“Girl” is referred to as a short story by some critics and as a poem by others. It is useful to read it in conjunction with Kincaid’s Annie John, which also depicts an uncaring mother bullying her daughter by treating her as a servant and insulting her. However, there might be another aspect to the mother’s behavior. According to one critic, in “Girl” Kincaid “shows love and family togetherness by creating images of Western Caribbean familial practices that constitute a string of images that are the cultural practices and moral principles that a Caribbean woman is passing along to her young daughter. Jamaica Kincaid has taken common advice that daughters are constantly hearing from their mothers and tied them into a series of commands that a mother uses to prevent her daughter from turning into “the slut that she is so bent on becoming.” More than commands, the phrases are a mother’s way of insuring that her daughter has the tools that she needs to survive as an adult. The fact that the mother takes the time to train the daughter in the proper ways for a lady to act in their culture is indicative of their familial love; the fact that there are so many rules and moral principles that are being passed to the daughter indicates that mother and daughter spend a lot of time together. The reader gets the impression that the advice that the mother gives her daughter has been passed down from many generations.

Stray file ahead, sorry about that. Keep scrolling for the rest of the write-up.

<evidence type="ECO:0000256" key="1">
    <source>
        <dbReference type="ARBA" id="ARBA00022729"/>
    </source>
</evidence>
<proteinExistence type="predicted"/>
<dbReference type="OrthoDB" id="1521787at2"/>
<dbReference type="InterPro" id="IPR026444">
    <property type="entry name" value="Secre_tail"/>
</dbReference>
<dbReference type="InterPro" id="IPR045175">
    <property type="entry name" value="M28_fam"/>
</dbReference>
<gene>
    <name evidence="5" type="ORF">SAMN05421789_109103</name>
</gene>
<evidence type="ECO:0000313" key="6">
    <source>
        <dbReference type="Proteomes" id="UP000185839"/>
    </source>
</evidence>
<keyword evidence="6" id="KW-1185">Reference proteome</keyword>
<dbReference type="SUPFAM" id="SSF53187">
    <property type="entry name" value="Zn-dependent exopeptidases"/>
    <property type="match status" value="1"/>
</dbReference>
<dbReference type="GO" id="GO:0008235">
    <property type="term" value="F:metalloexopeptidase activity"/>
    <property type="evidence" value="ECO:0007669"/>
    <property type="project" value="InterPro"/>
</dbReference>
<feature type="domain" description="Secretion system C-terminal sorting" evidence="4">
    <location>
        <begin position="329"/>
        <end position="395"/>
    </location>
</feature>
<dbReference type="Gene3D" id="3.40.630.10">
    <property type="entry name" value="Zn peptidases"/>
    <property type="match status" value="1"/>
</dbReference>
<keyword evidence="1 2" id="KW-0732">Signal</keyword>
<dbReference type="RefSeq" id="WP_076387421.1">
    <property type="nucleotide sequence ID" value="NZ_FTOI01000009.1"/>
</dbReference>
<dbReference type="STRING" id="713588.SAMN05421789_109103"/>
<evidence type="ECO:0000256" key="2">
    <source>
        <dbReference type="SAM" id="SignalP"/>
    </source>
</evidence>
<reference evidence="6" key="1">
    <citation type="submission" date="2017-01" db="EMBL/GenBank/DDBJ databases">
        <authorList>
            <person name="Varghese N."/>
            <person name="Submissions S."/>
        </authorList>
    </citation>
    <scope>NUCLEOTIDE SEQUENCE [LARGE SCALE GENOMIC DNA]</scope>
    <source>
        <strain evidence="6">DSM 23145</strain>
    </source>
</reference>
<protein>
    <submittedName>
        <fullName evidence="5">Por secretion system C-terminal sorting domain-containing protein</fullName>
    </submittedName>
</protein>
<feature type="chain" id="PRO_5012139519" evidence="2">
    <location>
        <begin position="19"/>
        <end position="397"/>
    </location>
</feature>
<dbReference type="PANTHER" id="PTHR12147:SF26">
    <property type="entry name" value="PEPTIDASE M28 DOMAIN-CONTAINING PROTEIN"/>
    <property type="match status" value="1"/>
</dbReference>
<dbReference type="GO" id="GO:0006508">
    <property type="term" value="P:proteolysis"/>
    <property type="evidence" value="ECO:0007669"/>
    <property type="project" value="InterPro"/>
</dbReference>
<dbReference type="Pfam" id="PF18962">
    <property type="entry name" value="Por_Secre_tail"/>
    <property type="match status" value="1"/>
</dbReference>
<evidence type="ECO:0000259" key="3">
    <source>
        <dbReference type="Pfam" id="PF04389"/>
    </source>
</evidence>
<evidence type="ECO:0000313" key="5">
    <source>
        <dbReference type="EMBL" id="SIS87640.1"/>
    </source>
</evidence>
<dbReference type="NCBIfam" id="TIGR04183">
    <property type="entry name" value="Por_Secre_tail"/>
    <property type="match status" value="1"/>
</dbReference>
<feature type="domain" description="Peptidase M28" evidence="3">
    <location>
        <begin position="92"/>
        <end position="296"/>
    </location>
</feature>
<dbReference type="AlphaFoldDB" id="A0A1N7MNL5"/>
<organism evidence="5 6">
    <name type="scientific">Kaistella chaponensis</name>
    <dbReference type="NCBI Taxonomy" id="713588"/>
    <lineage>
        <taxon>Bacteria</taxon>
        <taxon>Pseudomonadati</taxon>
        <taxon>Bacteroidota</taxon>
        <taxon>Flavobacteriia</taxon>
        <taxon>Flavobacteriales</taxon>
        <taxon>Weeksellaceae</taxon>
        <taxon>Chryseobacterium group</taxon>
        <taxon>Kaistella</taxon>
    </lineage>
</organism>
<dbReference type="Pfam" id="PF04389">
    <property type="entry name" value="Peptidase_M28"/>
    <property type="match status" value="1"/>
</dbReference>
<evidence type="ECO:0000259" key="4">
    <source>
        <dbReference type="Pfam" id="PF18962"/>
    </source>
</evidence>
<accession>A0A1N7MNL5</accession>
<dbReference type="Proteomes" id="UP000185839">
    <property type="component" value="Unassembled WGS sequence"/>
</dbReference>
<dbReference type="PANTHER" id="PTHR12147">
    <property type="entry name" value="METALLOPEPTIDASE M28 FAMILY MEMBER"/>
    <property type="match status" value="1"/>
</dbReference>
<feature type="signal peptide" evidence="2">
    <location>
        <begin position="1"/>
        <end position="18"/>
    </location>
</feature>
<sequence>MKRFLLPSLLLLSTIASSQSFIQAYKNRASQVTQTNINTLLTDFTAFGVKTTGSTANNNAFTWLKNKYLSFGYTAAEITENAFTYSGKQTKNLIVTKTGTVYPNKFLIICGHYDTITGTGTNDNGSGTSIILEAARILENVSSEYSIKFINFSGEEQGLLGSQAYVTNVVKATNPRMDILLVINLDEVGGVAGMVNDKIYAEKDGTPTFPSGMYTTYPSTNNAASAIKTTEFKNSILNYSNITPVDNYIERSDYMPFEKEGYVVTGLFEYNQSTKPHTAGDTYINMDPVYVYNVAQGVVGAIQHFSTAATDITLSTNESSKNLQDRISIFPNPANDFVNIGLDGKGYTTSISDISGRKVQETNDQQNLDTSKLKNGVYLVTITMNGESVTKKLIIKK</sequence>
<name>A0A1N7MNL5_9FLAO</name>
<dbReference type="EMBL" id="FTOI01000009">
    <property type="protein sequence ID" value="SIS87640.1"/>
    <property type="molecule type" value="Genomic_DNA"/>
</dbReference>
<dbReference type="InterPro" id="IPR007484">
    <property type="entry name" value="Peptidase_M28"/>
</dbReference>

The central theme is the idea of what it truly means to be a woman in all of her manifestations: wife, mother, daughter. The "self" is neglible as defined by the mother, and is seemingly only made relavant by a woman's role in relation to others. The daughter, however, cannot accept such a narrow existence and struggles to define her own meaning of womanhood in a culture that is torn between the traditional expectations of a woman's "place" and her new reality of an integrated world.